editor-in-chief and CEO, Business Insider
A publishing CEO‚Äôs primary challenge in 2011 is the same as it ever was: To continue to produce content that people really want to read (or watch, or listen to, or all of the above).
At Business Insider, we‚Äôre going to continue to invest heavily in our content and technology. We think the online medium has enabled a new form of storytelling, one in which journalists, technology and readers all play a critical role, and we think the industry still has a long way to go in developing that.
Specifically, we‚Äôre going to hire more journalists, build new capabilities on the site and develop more ways for our community to contribute. We‚Äôre also going to expand into new industry verticals (within the business category) and geographies.
The emergence of mobile and e-readers are a big opportunity, but there‚Äôs no free lunch. Building a good mobile product takes dedicated resources‚ÄĒresources that might otherwise be invested in the site itself. That said, it‚Äôs great to have direct relationships with our readers, and we‚Äôre grateful that folks like our site enough to download our apps.¬† Over time, we think we‚Äôll be able to use these relationships to deliver an even better experience for our readers.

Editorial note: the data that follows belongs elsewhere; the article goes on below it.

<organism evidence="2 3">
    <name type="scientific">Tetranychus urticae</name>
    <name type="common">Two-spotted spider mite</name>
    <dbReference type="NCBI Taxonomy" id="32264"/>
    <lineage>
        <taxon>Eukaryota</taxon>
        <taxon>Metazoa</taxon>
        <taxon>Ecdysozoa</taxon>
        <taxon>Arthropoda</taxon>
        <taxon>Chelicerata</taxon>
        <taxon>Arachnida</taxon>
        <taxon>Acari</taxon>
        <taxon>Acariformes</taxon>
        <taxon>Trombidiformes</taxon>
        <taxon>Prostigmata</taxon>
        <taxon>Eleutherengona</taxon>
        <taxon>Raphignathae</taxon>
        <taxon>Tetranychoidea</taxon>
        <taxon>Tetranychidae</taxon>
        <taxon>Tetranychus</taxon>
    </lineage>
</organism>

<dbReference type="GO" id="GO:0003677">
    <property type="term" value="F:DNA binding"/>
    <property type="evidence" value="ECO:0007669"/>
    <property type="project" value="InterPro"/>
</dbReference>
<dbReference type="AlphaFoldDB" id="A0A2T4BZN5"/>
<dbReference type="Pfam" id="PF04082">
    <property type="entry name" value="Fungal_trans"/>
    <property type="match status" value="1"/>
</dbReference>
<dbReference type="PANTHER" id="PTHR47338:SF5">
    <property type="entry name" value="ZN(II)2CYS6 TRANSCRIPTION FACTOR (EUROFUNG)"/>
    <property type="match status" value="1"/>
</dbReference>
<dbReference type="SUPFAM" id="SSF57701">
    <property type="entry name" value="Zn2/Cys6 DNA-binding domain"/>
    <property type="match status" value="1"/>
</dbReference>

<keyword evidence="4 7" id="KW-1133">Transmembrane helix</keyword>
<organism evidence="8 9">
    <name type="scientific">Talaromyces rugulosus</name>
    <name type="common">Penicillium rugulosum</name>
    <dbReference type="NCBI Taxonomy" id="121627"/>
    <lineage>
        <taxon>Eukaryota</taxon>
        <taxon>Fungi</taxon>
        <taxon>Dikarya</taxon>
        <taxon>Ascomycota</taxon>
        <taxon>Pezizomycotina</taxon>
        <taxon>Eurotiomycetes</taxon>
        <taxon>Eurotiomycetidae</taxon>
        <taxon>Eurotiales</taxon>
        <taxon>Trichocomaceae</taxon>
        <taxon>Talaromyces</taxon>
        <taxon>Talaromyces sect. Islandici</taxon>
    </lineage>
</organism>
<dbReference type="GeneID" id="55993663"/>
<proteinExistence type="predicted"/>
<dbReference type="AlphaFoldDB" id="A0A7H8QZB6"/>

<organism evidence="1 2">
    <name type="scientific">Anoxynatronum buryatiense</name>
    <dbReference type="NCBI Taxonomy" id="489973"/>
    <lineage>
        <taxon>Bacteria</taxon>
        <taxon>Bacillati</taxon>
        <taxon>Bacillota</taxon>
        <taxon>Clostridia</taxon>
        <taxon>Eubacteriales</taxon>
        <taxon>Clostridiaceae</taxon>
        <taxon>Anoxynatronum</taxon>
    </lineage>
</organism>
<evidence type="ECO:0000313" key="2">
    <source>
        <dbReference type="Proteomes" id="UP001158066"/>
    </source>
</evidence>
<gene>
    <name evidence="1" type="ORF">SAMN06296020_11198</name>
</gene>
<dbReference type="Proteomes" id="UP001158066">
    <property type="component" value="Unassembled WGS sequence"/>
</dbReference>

In terms of the overall transition of the traditional publishing industry, one Web site that deserves huge praise is the New York Times. The company itself still faces challenges‚ÄĒnamely in transitioning from the fat-and-happy profit margins of the print business to the lean and hyper-competitive online business‚ÄĒbut the NYT has created an awesome Web site. And it‚Äôs a real business, too. Even if they were forced to shut down the paper tomorrow, they‚Äôd have a big, growing online company, which is a lot more than many traditional publications can say.
One thing that never ceases to amaze me is the sense of entitlement at some traditional publications as their businesses come under pressure. We live in a dynamic economy, in which companies are born and die every day and it‚Äôs this constant process of renewal that has made our country the richest and most competitive in the world. But to hear the whines and umbrage coming from some folks in Big Media, you would think that ‚Äúthe right to mint money in perpetuity‚ÄĚ was somehow guaranteed.